This is topic Hatrack Anthology in forum Open Discussions About Writing at Hatrack River Writers Workshop.

To visit this topic, use this URL:;f=1;t=007730

Posted by Owasm (Member # 8501) on :
Dr. Bob said he'd be willing to contribute to a Hatrack anthology. I know how to self-pub and would be willing to edit the thing and publish it. To do so we'd need some structure. This would be more of a vanity effort with no profit goal.

Here's a proposal (only as a straw man to get the discussion going)

Theme. just as in the First 13 challenges we need a unifying theme so we can bind all the genres together.

Length. Flash to 7,500 words.

Selection Method. Open to discussion. We need to have the quality up so there would need to be an submission committee???

Editing. An anthology would need some editing. What are thoughts on that? We will need some other eyes on the work.

Design. I've published seven novels and am adept enough with Adobe InDesign to create the inside graphic design. I'd volunteer my time.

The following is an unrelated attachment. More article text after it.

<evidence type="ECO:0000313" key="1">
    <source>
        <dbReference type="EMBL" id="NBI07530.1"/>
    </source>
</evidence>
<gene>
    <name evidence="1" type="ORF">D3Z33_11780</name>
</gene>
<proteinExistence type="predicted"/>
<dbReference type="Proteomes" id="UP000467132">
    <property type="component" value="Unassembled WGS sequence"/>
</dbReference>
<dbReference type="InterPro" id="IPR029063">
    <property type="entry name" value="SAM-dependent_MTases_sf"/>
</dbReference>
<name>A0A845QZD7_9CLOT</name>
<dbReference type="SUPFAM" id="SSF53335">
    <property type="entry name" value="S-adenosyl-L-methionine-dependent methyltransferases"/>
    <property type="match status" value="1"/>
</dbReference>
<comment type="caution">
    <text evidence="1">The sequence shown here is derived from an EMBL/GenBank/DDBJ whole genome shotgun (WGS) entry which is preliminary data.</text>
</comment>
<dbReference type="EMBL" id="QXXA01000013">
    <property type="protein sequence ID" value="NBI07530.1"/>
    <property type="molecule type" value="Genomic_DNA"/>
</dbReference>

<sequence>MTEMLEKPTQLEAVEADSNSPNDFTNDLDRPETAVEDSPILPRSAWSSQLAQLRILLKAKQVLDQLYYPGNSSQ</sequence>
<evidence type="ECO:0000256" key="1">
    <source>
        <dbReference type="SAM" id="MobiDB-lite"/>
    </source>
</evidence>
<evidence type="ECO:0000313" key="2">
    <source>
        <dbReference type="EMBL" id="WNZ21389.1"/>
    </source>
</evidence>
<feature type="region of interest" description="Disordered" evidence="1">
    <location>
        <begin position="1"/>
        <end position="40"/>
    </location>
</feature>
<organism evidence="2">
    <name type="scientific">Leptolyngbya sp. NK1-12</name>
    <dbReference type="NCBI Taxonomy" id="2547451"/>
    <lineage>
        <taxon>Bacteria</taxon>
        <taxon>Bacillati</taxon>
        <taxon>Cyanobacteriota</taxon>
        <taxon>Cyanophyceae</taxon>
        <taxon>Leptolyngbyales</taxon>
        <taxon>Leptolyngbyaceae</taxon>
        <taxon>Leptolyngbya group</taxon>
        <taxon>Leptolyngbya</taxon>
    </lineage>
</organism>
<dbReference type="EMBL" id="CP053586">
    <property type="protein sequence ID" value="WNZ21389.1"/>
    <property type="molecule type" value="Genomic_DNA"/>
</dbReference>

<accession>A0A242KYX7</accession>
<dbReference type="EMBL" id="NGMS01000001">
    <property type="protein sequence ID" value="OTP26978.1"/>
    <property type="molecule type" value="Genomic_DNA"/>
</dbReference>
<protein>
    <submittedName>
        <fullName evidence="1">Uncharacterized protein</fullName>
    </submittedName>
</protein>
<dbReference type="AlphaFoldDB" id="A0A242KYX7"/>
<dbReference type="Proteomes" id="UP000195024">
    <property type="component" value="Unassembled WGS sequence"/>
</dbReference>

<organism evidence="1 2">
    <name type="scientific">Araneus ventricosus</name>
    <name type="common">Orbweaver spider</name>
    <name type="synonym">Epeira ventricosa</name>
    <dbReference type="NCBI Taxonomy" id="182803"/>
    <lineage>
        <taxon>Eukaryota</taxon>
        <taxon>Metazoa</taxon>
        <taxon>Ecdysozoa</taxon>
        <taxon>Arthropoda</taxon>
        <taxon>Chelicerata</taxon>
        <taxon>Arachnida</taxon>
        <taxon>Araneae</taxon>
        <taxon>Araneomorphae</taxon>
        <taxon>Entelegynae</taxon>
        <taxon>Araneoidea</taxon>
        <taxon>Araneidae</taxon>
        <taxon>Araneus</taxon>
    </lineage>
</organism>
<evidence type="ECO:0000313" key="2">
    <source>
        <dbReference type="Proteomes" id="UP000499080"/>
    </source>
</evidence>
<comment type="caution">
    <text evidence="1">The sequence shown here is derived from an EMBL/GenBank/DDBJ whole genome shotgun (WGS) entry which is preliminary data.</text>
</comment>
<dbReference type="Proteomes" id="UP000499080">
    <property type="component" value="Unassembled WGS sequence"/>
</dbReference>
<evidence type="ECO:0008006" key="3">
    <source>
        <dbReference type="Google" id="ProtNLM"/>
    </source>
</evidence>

Artwork. Don't know if you want to have any. Would complicate things with selection, etc. Maybe a cover design contest?

Publishing. I have an imprint that we can publish under. I use it for my own books. We can do an e-book version and a trade paperback version in Createspace which is Print-On-Demand and requires no upfront cost.

Royalties. We can donate any proceeds to Hatrack or split royalties based on some kind of split. TBD by participants.

Any interest?
Posted by History (Member # 9213) on :
Originally posted by Owasm:
Dr. Bob said he'd be willing to contribute to a Hatrack anthology. ...

Length. Flash to 7,500 words.

Ha! That usually excludes me. [Smile]